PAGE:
Simon L. Lewis
Professor Simon L. Lewis is chair of global change science at UCL. In 2014, he was listed as one of the world’s most highly cited scientists in the Environment/Ecology field. His research and writing on the concept of the Anthropocene, which denotes the period of time when human activity started to have significant geological impact, provides the overarching frame for the exhibition. According to Lewis,”The Anthropocene probably began when species jumped continents, starting when the Old World met the New. We humans are now a geological power in our own right – as Earth-changing as a meteorite strike.”
Matterlurgy is an artistic research collaboration initiated by Helena Hunter and Mark Peter Wright. Their work emphasises cross-disciplinary collaborations which are disseminated through exhibitions, performance, workshops and events. Drawing on research from across UCL, Matterlurgy worked closely with UCL Museums and Collections to develop the curatorial approach and design of the exhibition. According to the artists, “The central challenge for us was to hold onto the vibrancy of objects, whilst simultaneously showing their ethico-political milieu. We want the aesthetics of exhibition to not only work backwards through history, but also forwards, through the present and its possible futures.”
Rodney Harrison is Professor of Heritage Studies at the UCL Institute of Archaeology. He is Principal Investigator for a large international research project called Heritage Futures, which takes a comparative approach to understanding different forms of natural and cultural heritage conservation as future-making practices. His research most heavily influenced the Afterlives-Extinctions section of the exhibition. Professor Harrison has provided a number of objects for the exhibition, including seed pouches from the Svalbard Global Seed Vault which stores seed samples from world’s crop collection for future generations. http://www.heritage-futures.org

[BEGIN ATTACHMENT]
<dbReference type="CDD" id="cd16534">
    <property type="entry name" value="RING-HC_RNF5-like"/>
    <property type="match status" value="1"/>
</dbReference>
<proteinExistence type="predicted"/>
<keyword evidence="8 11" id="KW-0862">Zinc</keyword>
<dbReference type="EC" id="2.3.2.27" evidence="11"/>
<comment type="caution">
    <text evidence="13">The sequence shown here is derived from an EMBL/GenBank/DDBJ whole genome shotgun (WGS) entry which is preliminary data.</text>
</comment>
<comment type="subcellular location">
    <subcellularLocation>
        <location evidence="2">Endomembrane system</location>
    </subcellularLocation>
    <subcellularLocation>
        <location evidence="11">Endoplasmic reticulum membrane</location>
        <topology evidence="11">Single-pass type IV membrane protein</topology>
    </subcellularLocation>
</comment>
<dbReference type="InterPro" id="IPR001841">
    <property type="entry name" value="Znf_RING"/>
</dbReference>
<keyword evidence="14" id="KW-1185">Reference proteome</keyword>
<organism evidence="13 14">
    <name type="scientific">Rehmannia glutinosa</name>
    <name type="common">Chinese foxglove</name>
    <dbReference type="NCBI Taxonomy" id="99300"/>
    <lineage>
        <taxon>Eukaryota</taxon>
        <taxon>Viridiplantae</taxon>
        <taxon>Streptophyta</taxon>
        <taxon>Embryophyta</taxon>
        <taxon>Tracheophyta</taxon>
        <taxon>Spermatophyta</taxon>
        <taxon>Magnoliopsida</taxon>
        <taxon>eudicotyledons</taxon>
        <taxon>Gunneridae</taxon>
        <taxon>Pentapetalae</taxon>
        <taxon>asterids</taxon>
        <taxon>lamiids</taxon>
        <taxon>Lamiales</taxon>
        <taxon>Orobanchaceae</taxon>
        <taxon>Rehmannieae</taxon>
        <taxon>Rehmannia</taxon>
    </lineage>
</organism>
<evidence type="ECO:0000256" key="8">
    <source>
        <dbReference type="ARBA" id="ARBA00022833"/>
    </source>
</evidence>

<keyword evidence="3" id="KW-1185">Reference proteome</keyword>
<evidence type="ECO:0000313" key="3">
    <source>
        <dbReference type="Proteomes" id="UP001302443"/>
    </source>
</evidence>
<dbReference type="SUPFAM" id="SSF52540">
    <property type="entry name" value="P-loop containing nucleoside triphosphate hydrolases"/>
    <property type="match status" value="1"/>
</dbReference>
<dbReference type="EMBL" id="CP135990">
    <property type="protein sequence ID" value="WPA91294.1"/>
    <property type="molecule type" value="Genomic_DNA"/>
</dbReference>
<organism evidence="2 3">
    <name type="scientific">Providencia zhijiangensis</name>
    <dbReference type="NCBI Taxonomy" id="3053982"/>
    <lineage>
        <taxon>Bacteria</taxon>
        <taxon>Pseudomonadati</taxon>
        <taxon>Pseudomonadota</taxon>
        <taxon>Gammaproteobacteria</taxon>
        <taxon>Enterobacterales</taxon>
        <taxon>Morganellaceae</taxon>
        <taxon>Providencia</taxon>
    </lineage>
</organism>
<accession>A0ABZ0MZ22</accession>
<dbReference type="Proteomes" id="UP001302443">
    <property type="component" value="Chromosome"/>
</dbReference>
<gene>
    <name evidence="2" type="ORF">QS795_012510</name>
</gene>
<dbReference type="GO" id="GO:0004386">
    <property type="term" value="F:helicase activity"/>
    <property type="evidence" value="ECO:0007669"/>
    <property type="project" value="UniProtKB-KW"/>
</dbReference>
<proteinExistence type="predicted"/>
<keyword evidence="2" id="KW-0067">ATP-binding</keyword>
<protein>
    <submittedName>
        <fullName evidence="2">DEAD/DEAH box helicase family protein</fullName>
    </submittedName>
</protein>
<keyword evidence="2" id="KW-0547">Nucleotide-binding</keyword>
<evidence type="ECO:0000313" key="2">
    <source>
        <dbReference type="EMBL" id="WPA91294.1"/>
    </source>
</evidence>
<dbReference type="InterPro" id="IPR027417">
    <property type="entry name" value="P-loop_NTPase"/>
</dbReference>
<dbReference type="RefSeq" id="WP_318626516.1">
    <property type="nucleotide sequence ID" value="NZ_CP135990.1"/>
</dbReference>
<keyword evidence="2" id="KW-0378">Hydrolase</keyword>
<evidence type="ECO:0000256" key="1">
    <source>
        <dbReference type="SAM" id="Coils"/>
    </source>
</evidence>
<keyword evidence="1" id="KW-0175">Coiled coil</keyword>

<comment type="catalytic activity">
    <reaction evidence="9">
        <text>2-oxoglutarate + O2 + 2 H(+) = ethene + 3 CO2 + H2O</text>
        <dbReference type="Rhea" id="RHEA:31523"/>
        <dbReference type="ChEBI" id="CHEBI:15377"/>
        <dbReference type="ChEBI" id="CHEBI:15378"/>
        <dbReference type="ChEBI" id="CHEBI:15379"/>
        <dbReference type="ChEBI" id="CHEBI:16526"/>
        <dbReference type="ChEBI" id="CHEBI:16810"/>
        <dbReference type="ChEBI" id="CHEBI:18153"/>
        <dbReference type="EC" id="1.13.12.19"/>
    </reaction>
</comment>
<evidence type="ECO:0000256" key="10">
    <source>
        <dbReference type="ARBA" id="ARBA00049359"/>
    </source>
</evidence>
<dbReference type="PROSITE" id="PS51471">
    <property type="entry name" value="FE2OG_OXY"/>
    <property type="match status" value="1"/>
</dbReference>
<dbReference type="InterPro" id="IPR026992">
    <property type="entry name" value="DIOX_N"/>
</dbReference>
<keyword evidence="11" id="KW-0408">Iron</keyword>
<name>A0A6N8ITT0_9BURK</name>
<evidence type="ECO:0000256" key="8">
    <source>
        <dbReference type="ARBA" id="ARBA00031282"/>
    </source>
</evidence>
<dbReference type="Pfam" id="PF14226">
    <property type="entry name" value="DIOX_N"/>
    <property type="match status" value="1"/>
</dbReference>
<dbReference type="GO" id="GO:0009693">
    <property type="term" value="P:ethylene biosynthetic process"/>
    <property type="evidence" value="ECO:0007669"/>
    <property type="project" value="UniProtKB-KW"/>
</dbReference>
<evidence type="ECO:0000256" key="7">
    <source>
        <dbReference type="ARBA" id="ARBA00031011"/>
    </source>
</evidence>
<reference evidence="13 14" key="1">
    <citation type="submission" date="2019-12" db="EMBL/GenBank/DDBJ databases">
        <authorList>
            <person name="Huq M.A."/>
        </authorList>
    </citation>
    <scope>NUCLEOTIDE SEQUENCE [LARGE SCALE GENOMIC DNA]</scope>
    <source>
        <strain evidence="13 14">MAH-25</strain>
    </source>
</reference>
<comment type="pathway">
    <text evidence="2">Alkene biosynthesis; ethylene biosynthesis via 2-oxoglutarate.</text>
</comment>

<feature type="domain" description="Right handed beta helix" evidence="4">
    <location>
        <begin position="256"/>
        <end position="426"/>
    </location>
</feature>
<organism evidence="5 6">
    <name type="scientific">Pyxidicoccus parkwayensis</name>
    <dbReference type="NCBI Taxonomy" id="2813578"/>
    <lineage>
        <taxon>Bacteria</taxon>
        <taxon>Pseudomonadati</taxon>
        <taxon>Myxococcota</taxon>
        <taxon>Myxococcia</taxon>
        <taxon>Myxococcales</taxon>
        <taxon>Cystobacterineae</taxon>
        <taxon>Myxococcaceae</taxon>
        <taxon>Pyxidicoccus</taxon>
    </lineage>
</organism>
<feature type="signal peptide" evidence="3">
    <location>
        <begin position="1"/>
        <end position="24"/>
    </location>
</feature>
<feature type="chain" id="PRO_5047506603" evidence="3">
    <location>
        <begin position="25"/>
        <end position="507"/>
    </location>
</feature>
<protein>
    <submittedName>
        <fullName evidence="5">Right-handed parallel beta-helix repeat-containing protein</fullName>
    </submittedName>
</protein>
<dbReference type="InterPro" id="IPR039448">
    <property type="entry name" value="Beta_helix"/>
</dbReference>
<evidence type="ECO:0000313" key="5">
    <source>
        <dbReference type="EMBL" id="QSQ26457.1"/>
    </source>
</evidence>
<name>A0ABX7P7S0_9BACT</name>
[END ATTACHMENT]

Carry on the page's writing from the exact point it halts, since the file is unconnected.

Helen Hailes is a Professor of Chemical Biology with a focus on synthetic organic chemistry. Her research has influenced the Energies-Resources section of the exhibition. She is currently leading an investigation of how waste biomass (such as sugar beet pulp) can be used as an alternative for fossil fuels as starting material for bulk chemicals used in the pharmaceutical and agrochemical industries.
Dr. Jane Gilbert is a Senior Lecturer in the Department of French. Her areas of interest include translation and metamorphosis, legendary histories and their relation to fiction, ways of thinking about community, and prophecy. Her research influenced the Afterlives-Extinctions section of the exhibition, particularly biblical and pictorial representations of prophecies and apocalyptic futures.
Carandini and Saleem Laboratories
Professor Matteo Carandini and Dr. Aman Saleem work closely at UCL’s Institute of Behavioural Neuroscience to better understand the brain’s ability to map and navigate space. Their research influenced the questions that underpin the exhibition: how does human movement affect the environment and how does technology facilitate greater human movement around the world?